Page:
To me, Paris Carver's death in TOMORROW NEVER DIES was also pretty heavy, but that's mainly because this was the first Bond movie I saw in a theater, and to boot that I had a huge crush on Teri Hatcher at the time. And while her death happened off-screen, Dr. Kaufman appears as such a cold and methodical killer it just gives you a chill thinking about it. And Bond was allowed to show some emotion over her death.

    Which reminds me, he also was allowed some emotion over the death of Elektra King, which went even further since it was him who killed her.
     
  12. TedShatner10

    TedShatner10 Commodore Commodore

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    What makes Tracy's death and also the death of the unsung Aki stick out as incredibly sad is because both were killed entirely because of botched attempts on Bond's life. He got severely punished by attempting to foster long term relationships and is very dangerous to be around, why do some people day dream about being him?

    Tracy's death was very frustrating because she was mercilessly cut down right at the finish line before the credits roll (after all she's been through) and Aki's death leaves a bitter aftertaste when, after the tense and tragic interlude, YOLT whiplashes back into being cartoonish again.

    TWINE was somehow a very "meh" Bond movie and John Cleese sucked since 1994, but yeah, that scene was touching.
     
  13. tighr

    tighr Commodore Commodore

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    Fleming makes it quite clear in the novels that due to the nature of Bond's work, he will never settle down and be happy. There's several pages of discussion at the beginning of Moonraker (I believe) in which Bond talks about the agents in the Secret Service having frequent affairs with married women, short trysts with women on the job, but never settling down. He even talks about how that is expected of the men in the Service, but it is a double standard for the women (like his secretary, Ponsonby) who must resign themselves to either be married to the Service or married to a man, because you can't do both, due to the risk of a foreign agent compromising the women for secrets (strangely, not a concern for the men).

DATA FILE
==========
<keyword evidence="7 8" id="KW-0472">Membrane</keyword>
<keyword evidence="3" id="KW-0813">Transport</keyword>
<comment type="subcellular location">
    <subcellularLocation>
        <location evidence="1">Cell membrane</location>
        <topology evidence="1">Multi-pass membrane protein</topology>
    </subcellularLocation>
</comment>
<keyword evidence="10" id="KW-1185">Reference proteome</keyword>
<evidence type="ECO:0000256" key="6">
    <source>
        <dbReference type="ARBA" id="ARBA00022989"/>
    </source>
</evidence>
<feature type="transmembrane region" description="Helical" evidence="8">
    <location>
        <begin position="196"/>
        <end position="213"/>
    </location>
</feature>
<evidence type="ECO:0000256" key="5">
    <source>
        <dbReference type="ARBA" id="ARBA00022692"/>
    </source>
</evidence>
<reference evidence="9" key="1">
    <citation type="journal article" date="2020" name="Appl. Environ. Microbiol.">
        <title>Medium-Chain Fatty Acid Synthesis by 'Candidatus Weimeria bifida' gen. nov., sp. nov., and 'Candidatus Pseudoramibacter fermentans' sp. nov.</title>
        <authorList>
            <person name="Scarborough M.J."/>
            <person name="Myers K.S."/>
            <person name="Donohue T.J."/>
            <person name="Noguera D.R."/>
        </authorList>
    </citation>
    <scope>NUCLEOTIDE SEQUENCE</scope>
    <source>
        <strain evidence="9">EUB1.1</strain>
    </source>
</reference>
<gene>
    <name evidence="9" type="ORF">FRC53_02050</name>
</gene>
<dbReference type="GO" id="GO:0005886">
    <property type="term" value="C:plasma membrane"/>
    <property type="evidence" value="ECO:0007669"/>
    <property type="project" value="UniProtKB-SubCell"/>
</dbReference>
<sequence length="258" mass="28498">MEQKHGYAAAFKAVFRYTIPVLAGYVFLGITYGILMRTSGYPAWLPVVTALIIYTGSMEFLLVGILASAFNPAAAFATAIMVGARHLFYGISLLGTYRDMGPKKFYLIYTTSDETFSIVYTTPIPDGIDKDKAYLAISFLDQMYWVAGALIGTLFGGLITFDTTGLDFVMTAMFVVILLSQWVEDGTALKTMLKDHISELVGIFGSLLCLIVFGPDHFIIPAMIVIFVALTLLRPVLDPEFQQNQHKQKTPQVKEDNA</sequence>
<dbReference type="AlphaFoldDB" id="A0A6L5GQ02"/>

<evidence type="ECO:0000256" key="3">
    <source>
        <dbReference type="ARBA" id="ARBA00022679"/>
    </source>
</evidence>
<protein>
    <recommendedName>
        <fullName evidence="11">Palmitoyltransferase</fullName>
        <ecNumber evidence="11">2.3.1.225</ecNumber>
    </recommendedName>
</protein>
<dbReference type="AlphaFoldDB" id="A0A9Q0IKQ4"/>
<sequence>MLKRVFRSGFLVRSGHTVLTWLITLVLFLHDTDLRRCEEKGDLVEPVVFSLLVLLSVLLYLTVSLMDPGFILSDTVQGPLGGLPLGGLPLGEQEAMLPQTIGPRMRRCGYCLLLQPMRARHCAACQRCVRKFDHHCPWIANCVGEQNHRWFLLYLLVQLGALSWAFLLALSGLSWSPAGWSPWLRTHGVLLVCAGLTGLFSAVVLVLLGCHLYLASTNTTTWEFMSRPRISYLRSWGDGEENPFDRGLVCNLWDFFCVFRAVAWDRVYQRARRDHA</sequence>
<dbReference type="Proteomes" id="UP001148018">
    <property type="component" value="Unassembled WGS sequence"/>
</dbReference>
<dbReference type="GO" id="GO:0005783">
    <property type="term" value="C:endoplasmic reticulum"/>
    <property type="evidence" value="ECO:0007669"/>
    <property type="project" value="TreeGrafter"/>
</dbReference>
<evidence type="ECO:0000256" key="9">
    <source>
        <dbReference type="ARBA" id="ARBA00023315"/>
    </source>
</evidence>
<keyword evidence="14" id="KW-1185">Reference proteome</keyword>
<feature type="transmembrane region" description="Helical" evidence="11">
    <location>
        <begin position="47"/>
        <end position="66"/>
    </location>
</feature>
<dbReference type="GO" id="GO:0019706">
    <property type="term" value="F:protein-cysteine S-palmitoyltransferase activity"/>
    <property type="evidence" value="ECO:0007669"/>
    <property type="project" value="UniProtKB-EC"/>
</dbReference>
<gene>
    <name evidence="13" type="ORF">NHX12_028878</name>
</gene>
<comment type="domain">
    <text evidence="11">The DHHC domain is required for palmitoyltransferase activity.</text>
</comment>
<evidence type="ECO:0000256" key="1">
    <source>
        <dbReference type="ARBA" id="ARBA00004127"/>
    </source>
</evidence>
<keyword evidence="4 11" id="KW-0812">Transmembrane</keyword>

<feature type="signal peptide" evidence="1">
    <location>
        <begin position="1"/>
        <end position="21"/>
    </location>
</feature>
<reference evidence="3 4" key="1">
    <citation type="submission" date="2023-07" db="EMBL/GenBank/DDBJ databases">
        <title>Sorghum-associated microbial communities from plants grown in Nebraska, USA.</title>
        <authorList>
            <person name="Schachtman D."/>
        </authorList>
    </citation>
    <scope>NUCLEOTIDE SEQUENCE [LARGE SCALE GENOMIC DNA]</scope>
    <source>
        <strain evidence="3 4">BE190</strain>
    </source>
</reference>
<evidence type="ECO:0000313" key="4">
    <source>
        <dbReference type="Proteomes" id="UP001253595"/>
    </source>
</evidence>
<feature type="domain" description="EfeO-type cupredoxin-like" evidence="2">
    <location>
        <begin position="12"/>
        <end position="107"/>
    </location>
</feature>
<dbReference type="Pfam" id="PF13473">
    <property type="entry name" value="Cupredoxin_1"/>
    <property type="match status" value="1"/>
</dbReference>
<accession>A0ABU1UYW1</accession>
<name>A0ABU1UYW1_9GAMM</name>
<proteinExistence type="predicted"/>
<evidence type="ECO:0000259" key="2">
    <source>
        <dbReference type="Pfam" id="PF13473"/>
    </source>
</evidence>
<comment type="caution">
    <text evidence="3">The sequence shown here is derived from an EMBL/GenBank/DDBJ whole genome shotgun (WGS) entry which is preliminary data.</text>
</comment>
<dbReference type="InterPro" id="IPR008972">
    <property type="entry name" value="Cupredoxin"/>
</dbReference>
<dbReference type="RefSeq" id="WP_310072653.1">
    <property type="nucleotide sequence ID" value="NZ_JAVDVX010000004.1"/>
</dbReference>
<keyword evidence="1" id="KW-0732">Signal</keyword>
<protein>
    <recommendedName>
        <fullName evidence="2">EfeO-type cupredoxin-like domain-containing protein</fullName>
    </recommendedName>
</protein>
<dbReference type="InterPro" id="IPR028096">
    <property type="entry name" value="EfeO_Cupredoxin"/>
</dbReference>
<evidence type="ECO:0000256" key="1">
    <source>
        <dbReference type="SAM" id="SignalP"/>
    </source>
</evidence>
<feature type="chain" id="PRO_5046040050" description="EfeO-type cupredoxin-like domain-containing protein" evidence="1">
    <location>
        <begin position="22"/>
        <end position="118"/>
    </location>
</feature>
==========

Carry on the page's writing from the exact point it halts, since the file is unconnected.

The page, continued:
Thus, Tracy's death is tragic because Bond tries to break free from those cruel restrictions, and pays dearly for it moments after his wedding. Likewise, in Casino Royale (the book and the movie) he falls in love with Vesper, and when she dies and he finds out she was a spy, he responds coldly with "The bitch is dead."
     
  14. sidious618

    sidious618 Admiral Admiral

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    For me it's definitely Vesper Lynd's death. Damn fine scene.
     
  15. Ayelbourne

    Ayelbourne Fleet Captain Fleet Captain

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    I can't even remember any of their names...
     
  16. Starkers

    Starkers Admiral Admiral

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    The trouble with Aki's death is that Connery's cut up about it for all of 2 seconds.

    It occurs to me that half the impact comes down to Bond's reaction, hence why I'm eternally grateful we had Lazenby in OHMSS not Connery because, for all Lazenby's many flaws, he plays that last scene magnificently, and better than I think Connery ever could.